International Court Says States Must Protect Oceans Against Climate Change

ocean and climate change
ITLOS says member states are obliged to act to stop the impact of GCG emissions on the oceans

Published May 21, 2024 7:36 PM by The Maritime Executive


An international tribunal under the auspices of the United Nations issued a first-of-its-kind ruling that finds countries are legally obligated to take all necessary actions to prevent marine pollution tied to greenhouse gas emissions. While not legally binding, environmentalists are still hailing it as a profound decision following the June 2023 adoption of the UN High Seas Conservation Treaty and another step to force governments to respond to the damaging effects of climate change.

The case was brought before the International Tribunal for the Law of the Sea by the Commission of Small Island States on Climate Change and International Law. The effort was led by Tuvalu in the Pacific and Antigua and Barbuda in the Caribbean. Small island nations have long argued that they are at the forefront of climate change, rising ocean levels, and changes in ocean temperatures. They have taken aggressive stances at other meetings such as the International Maritime Organization.

The Commission went before the ITLOS in December 2022 asking the tribunal to rule on the specific obligations of parties to the UN Convention on the Law of the Seas. A total of 169 member states are party to the treaty, but not the United States. The International Tribunal for the Law of the Sea is an independent judicial body established by the 1982 United Nations Convention on the Law of the Sea. It has jurisdiction over any dispute concerning the interpretation or application of the Convention, and disputes relating to issues such as delimitation of maritime zones, navigation, and conservation. It is the body that rules on disputes such as the 2022 seizure of the tanker Heroic Idun and her crew by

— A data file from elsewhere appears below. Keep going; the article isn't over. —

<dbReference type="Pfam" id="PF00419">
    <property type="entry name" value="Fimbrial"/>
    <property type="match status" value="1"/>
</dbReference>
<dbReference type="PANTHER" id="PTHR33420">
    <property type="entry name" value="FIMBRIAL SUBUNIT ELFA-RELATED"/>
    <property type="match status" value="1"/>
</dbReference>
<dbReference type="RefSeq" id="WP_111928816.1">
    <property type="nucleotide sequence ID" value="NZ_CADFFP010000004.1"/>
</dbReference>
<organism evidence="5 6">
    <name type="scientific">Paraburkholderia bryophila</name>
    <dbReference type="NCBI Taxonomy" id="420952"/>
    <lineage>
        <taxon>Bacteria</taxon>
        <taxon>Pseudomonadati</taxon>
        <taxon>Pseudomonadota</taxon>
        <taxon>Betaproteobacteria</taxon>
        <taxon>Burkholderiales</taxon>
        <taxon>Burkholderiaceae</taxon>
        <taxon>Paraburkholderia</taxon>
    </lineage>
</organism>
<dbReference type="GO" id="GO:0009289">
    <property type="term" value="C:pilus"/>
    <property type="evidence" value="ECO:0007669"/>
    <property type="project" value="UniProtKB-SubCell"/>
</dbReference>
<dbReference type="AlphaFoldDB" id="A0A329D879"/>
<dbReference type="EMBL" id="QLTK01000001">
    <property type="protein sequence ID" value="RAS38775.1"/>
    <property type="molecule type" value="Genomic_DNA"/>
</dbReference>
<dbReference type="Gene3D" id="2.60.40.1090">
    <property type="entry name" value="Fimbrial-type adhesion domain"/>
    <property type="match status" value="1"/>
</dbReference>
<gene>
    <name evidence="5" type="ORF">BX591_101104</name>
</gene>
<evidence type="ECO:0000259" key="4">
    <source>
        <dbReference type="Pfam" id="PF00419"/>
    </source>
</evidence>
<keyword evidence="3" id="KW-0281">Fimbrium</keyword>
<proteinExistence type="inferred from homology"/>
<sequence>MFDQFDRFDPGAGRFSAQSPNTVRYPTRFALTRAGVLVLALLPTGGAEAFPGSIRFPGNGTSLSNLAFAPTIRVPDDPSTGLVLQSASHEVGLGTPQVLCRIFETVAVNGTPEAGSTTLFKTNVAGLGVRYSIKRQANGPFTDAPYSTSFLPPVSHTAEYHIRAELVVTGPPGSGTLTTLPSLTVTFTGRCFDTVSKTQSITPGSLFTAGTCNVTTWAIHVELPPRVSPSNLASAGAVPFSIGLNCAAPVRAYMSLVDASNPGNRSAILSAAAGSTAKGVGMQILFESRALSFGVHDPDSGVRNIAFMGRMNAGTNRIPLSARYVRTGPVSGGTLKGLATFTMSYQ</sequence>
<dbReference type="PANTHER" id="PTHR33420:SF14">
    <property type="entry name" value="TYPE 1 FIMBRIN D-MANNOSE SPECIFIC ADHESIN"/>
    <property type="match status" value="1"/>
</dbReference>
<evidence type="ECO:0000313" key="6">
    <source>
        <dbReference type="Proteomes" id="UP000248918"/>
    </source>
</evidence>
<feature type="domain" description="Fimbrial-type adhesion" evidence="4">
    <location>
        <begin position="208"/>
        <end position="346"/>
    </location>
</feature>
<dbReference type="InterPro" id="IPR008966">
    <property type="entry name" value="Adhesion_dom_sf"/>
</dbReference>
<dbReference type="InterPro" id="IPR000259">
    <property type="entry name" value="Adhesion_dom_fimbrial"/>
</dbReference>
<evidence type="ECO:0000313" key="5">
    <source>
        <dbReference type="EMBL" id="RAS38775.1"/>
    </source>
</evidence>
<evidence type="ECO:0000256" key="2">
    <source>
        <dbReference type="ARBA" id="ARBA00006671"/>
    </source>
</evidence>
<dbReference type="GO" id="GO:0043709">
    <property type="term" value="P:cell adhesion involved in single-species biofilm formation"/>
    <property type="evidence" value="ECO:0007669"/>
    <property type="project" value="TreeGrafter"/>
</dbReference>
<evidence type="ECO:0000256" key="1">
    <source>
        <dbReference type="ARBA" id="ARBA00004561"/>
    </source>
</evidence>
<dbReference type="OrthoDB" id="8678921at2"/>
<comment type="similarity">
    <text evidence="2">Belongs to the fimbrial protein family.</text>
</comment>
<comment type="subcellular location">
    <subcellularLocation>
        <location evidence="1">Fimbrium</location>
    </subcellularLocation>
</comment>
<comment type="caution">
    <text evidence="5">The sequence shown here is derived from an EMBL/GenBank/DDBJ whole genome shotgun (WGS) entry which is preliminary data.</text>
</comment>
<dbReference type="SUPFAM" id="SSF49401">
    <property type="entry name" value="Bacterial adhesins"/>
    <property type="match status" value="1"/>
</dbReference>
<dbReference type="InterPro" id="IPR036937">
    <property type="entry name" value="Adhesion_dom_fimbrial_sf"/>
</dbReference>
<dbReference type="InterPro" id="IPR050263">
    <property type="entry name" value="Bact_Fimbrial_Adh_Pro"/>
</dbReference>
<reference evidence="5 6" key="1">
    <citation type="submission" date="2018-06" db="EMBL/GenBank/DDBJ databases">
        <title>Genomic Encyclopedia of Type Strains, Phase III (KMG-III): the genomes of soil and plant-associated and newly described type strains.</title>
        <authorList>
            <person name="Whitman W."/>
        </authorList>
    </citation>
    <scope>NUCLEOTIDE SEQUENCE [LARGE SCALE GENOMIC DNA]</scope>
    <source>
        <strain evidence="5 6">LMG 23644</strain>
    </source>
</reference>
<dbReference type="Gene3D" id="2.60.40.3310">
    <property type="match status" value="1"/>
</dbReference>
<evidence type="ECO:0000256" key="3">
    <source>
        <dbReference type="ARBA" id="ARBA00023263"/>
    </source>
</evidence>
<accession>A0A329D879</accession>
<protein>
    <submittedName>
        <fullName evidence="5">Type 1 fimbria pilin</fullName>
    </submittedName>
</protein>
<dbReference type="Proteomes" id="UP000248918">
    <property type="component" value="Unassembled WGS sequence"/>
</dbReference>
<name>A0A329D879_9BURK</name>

Equatorial Guinea.

This case specifically asked the Tribunal to rule on obligations to preserve, reduce, and control pollution of the marine environment resulting from climate change. They cited issues such as ocean warming, sea level rise, and ocean acidification caused by greenhouse gas emissions. Also, they asked for a ruling on the obligations to protect and preserve the marine environment.

The panel decided unanimously that it has jurisdiction under the UN Convention and sided entirely with the small island states. Reading out the opinion, Judge Albert Hoffman of South Africa cited the articles of the Convention that oblige member states to take all necessary measures to prevent, reduce, and control marine pollution including from GCG emissions. He said they found the parties to the convention have a specific obligation to adopt laws and regulations as it relates to preventing marine pollution. Member states are also required to enforce laws and regulations to prevent pollution.

Lawyers for Tuvalu hailed the ruling saying it was what they had asked for while a representative for the Bahamas said the “oceans can breathe a sigh of relief.” Antigua and Barbuda, for example, had argued before the tribunal that rising ocean levels meant that in one to two generations their homeland might become uninhabitable. Some island nations already point to the significant loss of lands.

This is the first of several cases that are now pending before the international legal system with another set to go before the International Court of Justice. The European Court of Human Rights has already ruled that the EU has a legal obligation to take steps to protect against the effects of climate change.

The smaller island states are expected to continue their efforts, including pressing the IMO, to take more action. They are demanding faster actions as environmental regulations are formulated for shipping and other segments in response to emissions and the threat to the global environment.